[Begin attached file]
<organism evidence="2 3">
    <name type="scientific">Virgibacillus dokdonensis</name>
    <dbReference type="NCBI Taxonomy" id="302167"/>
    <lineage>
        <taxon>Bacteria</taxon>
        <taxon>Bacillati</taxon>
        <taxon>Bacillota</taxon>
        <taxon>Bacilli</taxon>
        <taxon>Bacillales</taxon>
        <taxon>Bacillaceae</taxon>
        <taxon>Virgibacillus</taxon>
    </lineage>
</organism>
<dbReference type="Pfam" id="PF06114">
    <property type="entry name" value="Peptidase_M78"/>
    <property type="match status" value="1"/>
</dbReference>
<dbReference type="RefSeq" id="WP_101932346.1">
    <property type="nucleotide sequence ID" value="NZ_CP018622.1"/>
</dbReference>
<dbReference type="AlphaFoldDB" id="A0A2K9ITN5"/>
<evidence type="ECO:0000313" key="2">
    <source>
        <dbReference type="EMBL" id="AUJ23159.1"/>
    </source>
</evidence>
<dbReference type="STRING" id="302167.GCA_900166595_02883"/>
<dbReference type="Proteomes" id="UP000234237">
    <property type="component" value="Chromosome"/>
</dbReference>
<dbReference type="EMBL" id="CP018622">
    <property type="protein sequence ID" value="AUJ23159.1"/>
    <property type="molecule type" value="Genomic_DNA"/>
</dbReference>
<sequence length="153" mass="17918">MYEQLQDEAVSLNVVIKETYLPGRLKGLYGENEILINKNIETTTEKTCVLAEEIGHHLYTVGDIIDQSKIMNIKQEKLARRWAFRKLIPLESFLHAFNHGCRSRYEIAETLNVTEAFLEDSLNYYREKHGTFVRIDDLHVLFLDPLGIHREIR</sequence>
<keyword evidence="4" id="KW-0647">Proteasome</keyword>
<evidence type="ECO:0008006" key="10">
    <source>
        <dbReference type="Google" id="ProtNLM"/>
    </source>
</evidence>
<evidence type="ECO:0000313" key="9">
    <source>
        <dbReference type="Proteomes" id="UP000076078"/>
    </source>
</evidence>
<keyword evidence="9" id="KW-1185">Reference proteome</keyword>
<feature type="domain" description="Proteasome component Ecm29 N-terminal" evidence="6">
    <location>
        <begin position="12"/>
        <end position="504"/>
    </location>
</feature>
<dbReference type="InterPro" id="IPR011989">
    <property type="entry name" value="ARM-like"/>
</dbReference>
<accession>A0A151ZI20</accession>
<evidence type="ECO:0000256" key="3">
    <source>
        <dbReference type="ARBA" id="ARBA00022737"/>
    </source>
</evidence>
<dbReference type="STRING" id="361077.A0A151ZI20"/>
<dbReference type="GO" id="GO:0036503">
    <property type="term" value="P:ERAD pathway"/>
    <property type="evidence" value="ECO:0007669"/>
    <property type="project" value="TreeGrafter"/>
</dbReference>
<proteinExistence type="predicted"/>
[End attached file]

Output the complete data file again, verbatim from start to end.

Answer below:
<organism evidence="2 3">
    <name type="scientific">Virgibacillus dokdonensis</name>
    <dbReference type="NCBI Taxonomy" id="302167"/>
    <lineage>
        <taxon>Bacteria</taxon>
        <taxon>Bacillati</taxon>
        <taxon>Bacillota</taxon>
        <taxon>Bacilli</taxon>
        <taxon>Bacillales</taxon>
        <taxon>Bacillaceae</taxon>
        <taxon>Virgibacillus</taxon>
    </lineage>
</organism>
<dbReference type="Pfam" id="PF06114">
    <property type="entry name" value="Peptidase_M78"/>
    <property type="match status" value="1"/>
</dbReference>
<dbReference type="RefSeq" id="WP_101932346.1">
    <property type="nucleotide sequence ID" value="NZ_CP018622.1"/>
</dbReference>
<dbReference type="AlphaFoldDB" id="A0A2K9ITN5"/>
<evidence type="ECO:0000313" key="2">
    <source>
        <dbReference type="EMBL" id="AUJ23159.1"/>
    </source>
</evidence>
<dbReference type="STRING" id="302167.GCA_900166595_02883"/>
<dbReference type="Proteomes" id="UP000234237">
    <property type="component" value="Chromosome"/>
</dbReference>
<dbReference type="EMBL" id="CP018622">
    <property type="protein sequence ID" value="AUJ23159.1"/>
    <property type="molecule type" value="Genomic_DNA"/>
</dbReference>
<sequence length="153" mass="17918">MYEQLQDEAVSLNVVIKETYLPGRLKGLYGENEILINKNIETTTEKTCVLAEEIGHHLYTVGDIIDQSKIMNIKQEKLARRWAFRKLIPLESFLHAFNHGCRSRYEIAETLNVTEAFLEDSLNYYREKHGTFVRIDDLHVLFLDPLGIHREIR</sequence>
<keyword evidence="4" id="KW-0647">Proteasome</keyword>
<evidence type="ECO:0008006" key="10">
    <source>
        <dbReference type="Google" id="ProtNLM"/>
    </source>
</evidence>
<evidence type="ECO:0000313" key="9">
    <source>
        <dbReference type="Proteomes" id="UP000076078"/>
    </source>
</evidence>
<keyword evidence="9" id="KW-1185">Reference proteome</keyword>
<feature type="domain" description="Proteasome component Ecm29 N-terminal" evidence="6">
    <location>
        <begin position="12"/>
        <end position="504"/>
    </location>
</feature>
<dbReference type="InterPro" id="IPR011989">
    <property type="entry name" value="ARM-like"/>
</dbReference>
<accession>A0A151ZI20</accession>
<evidence type="ECO:0000256" key="3">
    <source>
        <dbReference type="ARBA" id="ARBA00022737"/>
    </source>
</evidence>
<dbReference type="STRING" id="361077.A0A151ZI20"/>
<dbReference type="GO" id="GO:0036503">
    <property type="term" value="P:ERAD pathway"/>
    <property type="evidence" value="ECO:0007669"/>
    <property type="project" value="TreeGrafter"/>
</dbReference>
<proteinExistence type="predicted"/>